Article

A meta-analysis of array-CGH studies implicates antiviral immunity pathways in the development of hepatocellular carcinoma.

State Key Laboratory of Cancer Biology, Department of Cell Biology, Cell Engineering Research Center, The Fourth Military Medical University, Xi'an, People's Republic of China.
PLoS ONE (Impact Factor: 3.53). 01/2011; 6(12):e28404. DOI: 10.1371/journal.pone.0028404
Source: PubMed

ABSTRACT The development and progression of hepatocellular carcinoma (HCC) is significantly correlated to the accumulation of genomic alterations. Array-based comparative genomic hybridization (array CGH) has been applied to a wide range of tumors including HCCs for the genome-wide high resolution screening of DNA copy number changes. However, the relevant chromosomal variations that play a central role in the development of HCC still are not fully elucidated.
In present study, in order to further characterize the copy number alterations (CNAs) important to HCC development, we conducted a meta-analysis of four published independent array-CGH datasets including total 159 samples.
Eighty five significant gains (frequency ≥ 25%) were mostly mapped to five broad chromosomal regions including 1q, 6p, 8q, 17q and 20p, as well as two narrow regions 5p15.33 and 9q34.2-34.3. Eighty eight significant losses (frequency ≥ 25%) were most frequently present in 4q, 6q, 8p, 9p, 13q, 14q, 16q, and 17p. Significant correlations existed between chromosomal aberrations either located on the same chromosome or the different chromosomes. HCCs with different etiologies largely exhibited surprisingly similar profiles of chromosomal aberrations with only a few exceptions. Furthermore, the Kyoto Encyclopedia of Genes and Genomes (KEGG) pathway analysis indicated that the genes affected by these chromosomal aberrations were significantly enriched in 31 canonical pathways with the highest enrichment observed for antiviral immunity pathways.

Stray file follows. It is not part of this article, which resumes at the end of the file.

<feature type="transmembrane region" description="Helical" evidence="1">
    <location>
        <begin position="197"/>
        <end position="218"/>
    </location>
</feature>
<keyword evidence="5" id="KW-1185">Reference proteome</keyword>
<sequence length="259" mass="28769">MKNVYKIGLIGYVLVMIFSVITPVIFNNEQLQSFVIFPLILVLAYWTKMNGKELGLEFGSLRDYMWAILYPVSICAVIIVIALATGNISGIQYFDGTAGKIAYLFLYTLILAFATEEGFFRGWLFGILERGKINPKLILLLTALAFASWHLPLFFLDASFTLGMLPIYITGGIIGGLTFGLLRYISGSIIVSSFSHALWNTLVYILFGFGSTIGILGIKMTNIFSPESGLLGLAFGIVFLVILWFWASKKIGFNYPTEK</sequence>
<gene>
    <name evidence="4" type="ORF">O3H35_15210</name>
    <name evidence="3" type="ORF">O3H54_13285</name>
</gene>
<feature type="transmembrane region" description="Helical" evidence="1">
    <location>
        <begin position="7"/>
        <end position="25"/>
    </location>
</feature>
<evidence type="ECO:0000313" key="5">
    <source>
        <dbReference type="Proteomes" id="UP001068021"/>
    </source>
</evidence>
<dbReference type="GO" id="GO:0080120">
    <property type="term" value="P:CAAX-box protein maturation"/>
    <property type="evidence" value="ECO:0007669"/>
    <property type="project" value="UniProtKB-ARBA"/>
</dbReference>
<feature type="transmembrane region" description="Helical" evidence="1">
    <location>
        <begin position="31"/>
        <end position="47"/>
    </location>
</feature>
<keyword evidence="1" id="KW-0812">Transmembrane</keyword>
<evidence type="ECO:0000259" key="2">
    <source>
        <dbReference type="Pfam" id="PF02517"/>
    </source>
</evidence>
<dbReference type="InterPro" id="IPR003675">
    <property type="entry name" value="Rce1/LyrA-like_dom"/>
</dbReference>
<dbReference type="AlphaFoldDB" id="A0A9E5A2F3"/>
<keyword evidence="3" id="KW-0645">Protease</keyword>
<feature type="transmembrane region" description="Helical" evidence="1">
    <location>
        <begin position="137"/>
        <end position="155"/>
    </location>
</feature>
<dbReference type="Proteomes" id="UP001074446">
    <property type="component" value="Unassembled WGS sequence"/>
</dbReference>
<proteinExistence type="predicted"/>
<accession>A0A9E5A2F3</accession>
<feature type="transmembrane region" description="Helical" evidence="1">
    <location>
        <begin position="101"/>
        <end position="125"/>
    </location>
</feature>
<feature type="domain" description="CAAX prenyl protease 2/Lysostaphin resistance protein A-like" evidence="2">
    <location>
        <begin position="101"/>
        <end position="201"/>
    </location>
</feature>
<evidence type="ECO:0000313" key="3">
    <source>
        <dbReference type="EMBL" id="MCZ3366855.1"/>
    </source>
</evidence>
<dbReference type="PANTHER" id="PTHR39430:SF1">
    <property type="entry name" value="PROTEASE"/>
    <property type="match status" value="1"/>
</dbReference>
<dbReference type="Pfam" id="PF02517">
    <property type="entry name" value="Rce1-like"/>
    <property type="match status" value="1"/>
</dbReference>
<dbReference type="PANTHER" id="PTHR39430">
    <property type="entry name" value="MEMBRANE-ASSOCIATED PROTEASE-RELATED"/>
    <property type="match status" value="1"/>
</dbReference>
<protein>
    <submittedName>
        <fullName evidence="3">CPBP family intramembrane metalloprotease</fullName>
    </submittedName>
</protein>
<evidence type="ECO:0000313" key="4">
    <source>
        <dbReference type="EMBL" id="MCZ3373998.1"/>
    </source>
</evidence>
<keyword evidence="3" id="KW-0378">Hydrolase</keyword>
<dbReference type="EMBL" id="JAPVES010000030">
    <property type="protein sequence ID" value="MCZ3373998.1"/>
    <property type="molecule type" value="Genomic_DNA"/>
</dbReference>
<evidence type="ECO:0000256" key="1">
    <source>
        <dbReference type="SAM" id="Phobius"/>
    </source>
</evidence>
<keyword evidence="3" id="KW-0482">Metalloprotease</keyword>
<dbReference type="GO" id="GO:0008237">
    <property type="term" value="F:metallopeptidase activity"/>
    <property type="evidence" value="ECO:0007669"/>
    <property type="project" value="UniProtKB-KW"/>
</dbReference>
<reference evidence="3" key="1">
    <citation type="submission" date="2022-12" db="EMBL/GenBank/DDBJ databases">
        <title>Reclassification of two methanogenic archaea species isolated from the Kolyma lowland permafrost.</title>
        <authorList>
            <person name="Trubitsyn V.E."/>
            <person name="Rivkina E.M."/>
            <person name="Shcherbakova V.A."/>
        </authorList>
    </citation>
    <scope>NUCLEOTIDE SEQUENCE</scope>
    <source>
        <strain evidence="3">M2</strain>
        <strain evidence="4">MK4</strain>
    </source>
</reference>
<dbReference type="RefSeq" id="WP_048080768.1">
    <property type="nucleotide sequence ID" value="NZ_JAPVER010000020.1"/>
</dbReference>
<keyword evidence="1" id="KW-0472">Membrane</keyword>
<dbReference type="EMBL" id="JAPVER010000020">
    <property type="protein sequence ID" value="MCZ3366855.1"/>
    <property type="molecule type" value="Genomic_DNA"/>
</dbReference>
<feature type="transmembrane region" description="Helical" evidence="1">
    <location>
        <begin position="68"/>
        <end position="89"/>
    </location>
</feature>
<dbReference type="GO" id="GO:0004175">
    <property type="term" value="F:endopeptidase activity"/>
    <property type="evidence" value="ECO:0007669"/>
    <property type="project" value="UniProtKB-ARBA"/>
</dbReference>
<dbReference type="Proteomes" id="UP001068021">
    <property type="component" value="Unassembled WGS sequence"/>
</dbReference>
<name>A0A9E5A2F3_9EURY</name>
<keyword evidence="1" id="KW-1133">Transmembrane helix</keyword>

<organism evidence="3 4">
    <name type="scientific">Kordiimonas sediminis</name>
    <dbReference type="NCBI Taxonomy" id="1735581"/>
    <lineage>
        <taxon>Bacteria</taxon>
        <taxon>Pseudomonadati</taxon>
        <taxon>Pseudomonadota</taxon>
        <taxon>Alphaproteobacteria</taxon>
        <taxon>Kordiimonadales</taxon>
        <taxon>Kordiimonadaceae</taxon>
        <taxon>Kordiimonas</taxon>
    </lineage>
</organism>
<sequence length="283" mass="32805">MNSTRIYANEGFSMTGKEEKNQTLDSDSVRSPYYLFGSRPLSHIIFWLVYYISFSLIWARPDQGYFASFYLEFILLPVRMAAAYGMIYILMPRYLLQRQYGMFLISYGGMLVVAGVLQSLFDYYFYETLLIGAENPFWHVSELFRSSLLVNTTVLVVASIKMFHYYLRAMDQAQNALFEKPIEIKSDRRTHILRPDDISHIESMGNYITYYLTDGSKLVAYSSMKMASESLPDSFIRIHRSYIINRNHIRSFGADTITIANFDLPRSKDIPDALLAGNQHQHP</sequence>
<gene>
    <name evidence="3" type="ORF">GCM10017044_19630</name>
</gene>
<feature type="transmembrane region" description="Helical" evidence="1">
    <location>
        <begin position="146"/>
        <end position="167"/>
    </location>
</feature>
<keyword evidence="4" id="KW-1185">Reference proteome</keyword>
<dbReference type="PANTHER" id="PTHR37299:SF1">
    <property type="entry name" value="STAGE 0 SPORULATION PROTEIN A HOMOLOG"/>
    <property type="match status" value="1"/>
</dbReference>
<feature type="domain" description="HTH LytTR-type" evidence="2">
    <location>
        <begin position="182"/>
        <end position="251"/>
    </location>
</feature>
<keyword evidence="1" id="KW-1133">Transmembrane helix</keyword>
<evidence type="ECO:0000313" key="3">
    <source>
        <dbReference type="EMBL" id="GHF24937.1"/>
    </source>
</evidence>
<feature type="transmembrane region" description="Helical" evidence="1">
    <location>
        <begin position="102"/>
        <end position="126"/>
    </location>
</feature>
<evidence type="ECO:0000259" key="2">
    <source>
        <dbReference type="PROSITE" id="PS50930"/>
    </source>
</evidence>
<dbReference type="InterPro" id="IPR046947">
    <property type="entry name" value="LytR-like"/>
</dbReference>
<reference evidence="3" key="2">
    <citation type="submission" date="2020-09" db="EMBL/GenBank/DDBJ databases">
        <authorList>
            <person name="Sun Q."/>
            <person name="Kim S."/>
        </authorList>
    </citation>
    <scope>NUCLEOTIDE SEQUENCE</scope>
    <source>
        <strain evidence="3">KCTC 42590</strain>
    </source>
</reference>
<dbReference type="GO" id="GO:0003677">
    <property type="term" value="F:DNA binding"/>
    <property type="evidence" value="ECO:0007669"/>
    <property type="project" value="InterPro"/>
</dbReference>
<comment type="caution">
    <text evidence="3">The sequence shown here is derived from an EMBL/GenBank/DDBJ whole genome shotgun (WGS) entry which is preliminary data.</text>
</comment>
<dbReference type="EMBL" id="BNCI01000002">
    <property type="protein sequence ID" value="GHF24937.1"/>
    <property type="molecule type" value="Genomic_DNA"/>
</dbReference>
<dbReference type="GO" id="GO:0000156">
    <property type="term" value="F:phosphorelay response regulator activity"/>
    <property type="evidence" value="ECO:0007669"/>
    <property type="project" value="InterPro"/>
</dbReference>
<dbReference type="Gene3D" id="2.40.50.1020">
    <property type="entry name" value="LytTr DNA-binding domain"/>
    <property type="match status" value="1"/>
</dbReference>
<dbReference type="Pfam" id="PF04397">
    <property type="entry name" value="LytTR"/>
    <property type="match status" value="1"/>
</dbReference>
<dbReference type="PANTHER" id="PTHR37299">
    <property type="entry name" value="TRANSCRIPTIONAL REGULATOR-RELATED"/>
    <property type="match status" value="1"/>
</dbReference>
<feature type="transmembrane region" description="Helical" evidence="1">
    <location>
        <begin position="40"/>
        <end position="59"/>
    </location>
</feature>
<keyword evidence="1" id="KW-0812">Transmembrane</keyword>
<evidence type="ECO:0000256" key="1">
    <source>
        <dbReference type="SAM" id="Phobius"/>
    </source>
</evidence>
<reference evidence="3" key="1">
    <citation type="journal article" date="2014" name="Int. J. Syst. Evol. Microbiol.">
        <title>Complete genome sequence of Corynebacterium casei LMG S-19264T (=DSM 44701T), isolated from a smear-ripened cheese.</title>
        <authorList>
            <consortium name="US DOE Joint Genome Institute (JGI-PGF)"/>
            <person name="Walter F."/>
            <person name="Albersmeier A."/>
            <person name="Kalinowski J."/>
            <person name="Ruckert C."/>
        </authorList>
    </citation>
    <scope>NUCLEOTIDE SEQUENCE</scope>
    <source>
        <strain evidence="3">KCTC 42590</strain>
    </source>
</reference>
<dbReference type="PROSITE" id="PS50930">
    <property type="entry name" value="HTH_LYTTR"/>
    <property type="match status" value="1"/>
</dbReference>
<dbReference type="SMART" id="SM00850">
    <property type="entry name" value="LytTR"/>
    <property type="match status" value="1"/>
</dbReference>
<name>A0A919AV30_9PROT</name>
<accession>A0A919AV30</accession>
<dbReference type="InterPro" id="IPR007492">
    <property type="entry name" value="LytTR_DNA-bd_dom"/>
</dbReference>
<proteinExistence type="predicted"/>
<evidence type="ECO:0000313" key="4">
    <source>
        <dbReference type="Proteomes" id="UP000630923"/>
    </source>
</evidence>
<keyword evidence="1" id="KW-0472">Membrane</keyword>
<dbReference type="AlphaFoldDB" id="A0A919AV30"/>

Taken together, our findings provide novel and important clues for the implications of antiviral immunity-related gene pathways in the pathogenesis and progression of HCC.

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